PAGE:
Who Needs Soap Opera When You Have History

In an effort to come up with creative words to add to the painting I did today, I came across a dispute between James McNeill Whistler and John Ruskin.  If you are unfamiliar with these gentlemen, Whistler was an American artist whose most familiar painting is a portrait of his mother called “Arrangement in Grey and Black, the Artist’s Mother”   better known as “Whistler’s Mother.”  http://jssgallery.org/other_artists/Whistler/Whistler%27s_Mother.htm 

John  Ruskin was an art critic, artist and poet who influenced and supported the Pre-Raphaelites, a group of artists who created a reform movement in the Victorian era.   He later became part of the Arts and Crafts Movement advocating a return to a craftsman base society.

The basis of the argument was Ruskin’s criticism of  Whistler’s “Nocturn in Black and Gold.”   Ruskin said  “I…never expected to hear a coxcomb ask two hundred guineas for flinging a pot of paint in the public’s face.”  That clearly didn’t sit well with Whistler who sued Ruskin for  slander.  Whistler won the lawsuit but was only awarded a farthing and the suit left him broke.  Wonder what  Ruskin would say about Jackson Pollock.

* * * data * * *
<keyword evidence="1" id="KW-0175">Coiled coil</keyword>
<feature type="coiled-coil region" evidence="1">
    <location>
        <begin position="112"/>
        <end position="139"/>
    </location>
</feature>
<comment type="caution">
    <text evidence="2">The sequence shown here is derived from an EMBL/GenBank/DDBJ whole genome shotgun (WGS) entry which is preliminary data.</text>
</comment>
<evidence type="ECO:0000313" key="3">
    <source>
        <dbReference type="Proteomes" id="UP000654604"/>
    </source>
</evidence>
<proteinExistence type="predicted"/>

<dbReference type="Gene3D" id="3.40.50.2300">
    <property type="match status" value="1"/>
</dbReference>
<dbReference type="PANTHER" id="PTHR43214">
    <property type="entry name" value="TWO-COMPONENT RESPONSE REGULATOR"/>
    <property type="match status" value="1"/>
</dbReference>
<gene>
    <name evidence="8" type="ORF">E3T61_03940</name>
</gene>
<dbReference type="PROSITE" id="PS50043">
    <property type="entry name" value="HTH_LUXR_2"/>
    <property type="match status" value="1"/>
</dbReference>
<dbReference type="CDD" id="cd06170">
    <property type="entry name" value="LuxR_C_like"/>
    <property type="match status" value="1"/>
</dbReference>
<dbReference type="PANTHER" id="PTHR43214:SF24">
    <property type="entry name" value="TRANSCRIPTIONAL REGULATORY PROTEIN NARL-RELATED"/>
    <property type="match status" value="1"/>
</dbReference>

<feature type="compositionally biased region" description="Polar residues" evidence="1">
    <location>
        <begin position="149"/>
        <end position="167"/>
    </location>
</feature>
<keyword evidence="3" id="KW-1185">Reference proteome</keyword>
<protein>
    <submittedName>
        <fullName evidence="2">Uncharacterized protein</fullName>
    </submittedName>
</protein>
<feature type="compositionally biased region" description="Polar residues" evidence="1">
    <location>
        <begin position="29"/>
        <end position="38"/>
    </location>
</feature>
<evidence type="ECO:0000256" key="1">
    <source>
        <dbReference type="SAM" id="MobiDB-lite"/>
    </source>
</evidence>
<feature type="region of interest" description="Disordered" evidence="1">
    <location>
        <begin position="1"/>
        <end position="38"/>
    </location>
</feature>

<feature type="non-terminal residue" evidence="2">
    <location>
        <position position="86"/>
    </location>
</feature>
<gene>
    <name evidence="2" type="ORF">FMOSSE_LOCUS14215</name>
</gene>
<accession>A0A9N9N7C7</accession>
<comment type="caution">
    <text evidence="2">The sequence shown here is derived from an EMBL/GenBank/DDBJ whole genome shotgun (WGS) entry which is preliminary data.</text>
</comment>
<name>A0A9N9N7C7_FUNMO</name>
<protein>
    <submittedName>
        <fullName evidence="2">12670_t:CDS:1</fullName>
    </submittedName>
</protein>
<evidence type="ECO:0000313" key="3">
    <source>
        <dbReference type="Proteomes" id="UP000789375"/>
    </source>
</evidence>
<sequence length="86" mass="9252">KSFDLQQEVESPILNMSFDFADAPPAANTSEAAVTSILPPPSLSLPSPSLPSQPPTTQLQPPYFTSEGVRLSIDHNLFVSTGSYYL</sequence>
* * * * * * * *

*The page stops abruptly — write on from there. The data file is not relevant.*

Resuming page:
Here is a juicy tidbit about Mr. Ruskin (rated pg-13).  His marriage to Effie Gray was annulled on grounds of  “incurable impotency.”  He disputed the charge saying he was willing to “prove his virility at the court’s request.”  I am guessing the judge didn’t allow the demostration because Effie was granted an annullment and later married John Everett Millais, one of the Pre-Raphaelites.

You are probably wondering what all this has to do with this blog post.  It has to do with imitation.  I was trying to find something clever to say about imitation other than “sincerest of flattery” and came across all this which was far more interesting .

Imitation is what this painting is.  I came across an artist’s work (  http://www.frankgonzales.net/ )yesterday and so loved it, I attempted to imitate it.  The work is my own, the style is an attempt at his.  There are bits of my painting I am pleased with, my swirls are painted freehand, I am rather proud of them, and it was great fun and very messy pouring paint on the canvas.   Then I took sandpaper to the canvas letting the raw sienna peek thru the blue. I am being brave giving you a link to his work and then putting my painting up for view.  There really is no comparision.  I am just trying to expand my universe.

Dripping-Paint-and-Bird

12″x12″  acrylic on canvas

Webster’s defines coxcomb as “a conceited, foolish dandy.”  Yep, grounds for libel.

 

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One Response to “Who Needs Soap Opera When You Have History”

  1. Becky McBrayer Farmer Says:

    The birds and swirls seem to fit so well…motion??? What a talent you have! I enjoyed the history and vocabulary as well…coxcomb! lol

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